Collaboration with Tangible Science: What is the Psychology Behind Exercise?
Updated: Aug 15, 2022
Exercise psychology is a discipline that helps one understand how behavior and well-being is modified when one engages in physical activity. It helps one understand the positive psychological impacts of exercise and the psychological reasoning behind the decision to exercise or not exercise. Understanding such may be beneficial for those who require the motivation necessary for exercise.
Exercise has multiple psychological benefits. For instance, regular exercise releases endorphins and other natural brain chemicals to improve mood and well-being. Similarly, exercise and physical activity can be used to cope with anxiety. Exercise can also boost one’s energy, supporting individuals to overcome mental burdens that can result in low energy and fatigue. In fact, studies have shown that moderate aerobic exercise is associated with slow wave (or deep) sleep, which boosts energy. Moreover, exercising regularly can boost self-confidence, as setting and meeting exercise goals and getting into shape can help individuals feel achieved. Given these psychological benefits as well as the physical benefits of exercise, exercise is a powerful tool for a happy life.
Even though exercising regularly has multiple benefits and is essential for a long, healthy life, many choose not to exercise. Both external and internal factors influence one’s division to exercise or not exercise. External factors may include body image goals, social benefits, and aesthetics. Internal factors include personal interest or enjoyment. Moreover, external factors of stigmas with weight, body dissatisfaction, self-esteem, and exercise motivation are correlated with a decreased desire to exercise. Furthermore, many people choose not to exercise because it is not necessarily something that requires immediate attention. For instance, it is not something as important to someone as the instant relief from eating food or drinking water is. It is also much easier to avoid this task when it conflicts with busy work schedules or family obligations. These psychological barriers must be overcome in order to exercise regularly.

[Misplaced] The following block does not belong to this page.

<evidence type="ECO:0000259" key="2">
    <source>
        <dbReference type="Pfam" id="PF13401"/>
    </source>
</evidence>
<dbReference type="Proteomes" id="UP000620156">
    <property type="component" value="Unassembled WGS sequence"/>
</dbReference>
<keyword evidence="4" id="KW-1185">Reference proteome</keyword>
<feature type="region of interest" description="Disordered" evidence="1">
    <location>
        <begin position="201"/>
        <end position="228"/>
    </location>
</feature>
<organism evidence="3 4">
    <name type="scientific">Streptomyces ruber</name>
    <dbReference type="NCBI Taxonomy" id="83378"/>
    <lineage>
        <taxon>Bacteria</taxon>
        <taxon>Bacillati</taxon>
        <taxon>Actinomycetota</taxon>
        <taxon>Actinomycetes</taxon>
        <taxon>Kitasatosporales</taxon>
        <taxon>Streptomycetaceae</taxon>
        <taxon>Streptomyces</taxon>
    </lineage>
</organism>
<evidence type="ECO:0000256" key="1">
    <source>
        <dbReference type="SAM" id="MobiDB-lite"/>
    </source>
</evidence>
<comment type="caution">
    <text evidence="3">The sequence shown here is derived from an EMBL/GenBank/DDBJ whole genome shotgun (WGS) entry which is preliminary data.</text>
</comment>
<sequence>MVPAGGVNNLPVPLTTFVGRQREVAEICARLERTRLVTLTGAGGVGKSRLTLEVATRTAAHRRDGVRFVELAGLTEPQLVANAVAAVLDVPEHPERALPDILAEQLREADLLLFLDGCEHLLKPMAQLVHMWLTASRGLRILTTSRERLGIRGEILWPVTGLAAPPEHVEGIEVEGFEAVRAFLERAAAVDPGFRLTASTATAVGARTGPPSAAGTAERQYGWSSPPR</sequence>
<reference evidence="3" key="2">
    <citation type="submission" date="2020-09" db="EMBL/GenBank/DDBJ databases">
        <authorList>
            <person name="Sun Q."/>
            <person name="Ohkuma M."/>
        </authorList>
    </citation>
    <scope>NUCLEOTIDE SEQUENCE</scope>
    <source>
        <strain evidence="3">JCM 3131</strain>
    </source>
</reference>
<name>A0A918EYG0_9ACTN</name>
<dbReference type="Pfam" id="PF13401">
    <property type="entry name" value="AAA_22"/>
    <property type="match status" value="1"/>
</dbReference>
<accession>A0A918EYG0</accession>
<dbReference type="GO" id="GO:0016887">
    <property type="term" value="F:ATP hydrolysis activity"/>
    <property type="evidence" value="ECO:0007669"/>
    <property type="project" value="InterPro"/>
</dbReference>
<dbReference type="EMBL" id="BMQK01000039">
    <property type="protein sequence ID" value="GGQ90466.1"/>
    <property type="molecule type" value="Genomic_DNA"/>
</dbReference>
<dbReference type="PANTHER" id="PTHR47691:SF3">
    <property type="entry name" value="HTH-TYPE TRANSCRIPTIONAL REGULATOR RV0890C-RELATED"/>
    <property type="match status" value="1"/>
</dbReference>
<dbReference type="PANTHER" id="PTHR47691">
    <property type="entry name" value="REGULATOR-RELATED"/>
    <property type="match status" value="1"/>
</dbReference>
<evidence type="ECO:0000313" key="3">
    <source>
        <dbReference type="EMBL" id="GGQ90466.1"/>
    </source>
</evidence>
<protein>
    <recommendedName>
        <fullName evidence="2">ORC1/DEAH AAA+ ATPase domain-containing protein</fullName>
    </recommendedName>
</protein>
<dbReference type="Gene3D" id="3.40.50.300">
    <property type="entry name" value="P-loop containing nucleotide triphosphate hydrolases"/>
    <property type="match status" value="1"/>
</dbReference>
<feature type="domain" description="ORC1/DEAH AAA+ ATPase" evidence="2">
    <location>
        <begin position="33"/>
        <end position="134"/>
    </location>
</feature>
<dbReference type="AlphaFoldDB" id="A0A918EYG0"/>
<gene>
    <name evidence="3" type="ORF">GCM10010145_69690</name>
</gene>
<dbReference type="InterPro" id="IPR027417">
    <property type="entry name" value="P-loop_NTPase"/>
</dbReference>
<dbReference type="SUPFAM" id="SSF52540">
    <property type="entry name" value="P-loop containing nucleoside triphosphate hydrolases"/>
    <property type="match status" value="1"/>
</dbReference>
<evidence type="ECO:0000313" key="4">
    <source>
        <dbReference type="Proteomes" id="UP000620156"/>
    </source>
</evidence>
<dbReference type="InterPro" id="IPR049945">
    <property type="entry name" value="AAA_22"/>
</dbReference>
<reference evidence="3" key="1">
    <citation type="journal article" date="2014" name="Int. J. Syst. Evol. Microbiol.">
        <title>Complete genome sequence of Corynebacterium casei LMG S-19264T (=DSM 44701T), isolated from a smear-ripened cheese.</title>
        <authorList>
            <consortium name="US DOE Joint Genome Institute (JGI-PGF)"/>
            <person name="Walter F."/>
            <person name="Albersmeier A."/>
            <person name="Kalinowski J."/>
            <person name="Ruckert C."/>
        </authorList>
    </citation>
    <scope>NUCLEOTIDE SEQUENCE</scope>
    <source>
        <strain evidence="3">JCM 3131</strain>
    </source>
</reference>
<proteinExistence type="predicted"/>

These mental barriers to exercise can be overcome through multiple techniques. It can be easier to exercise everyday if you commit to exercise with someone close, make exercise a priority, exercise daily after a certain task, exercise even when it feels difficult, replace mechanized activities with a bit of exercise, and appreciate exercise even when you don’t notice changes right away. These methods help implement the mindset that exercise is important. Implementing a mindset that exercise is important will help you exercise everyday and receive both the psychological and health benefits of exercise.
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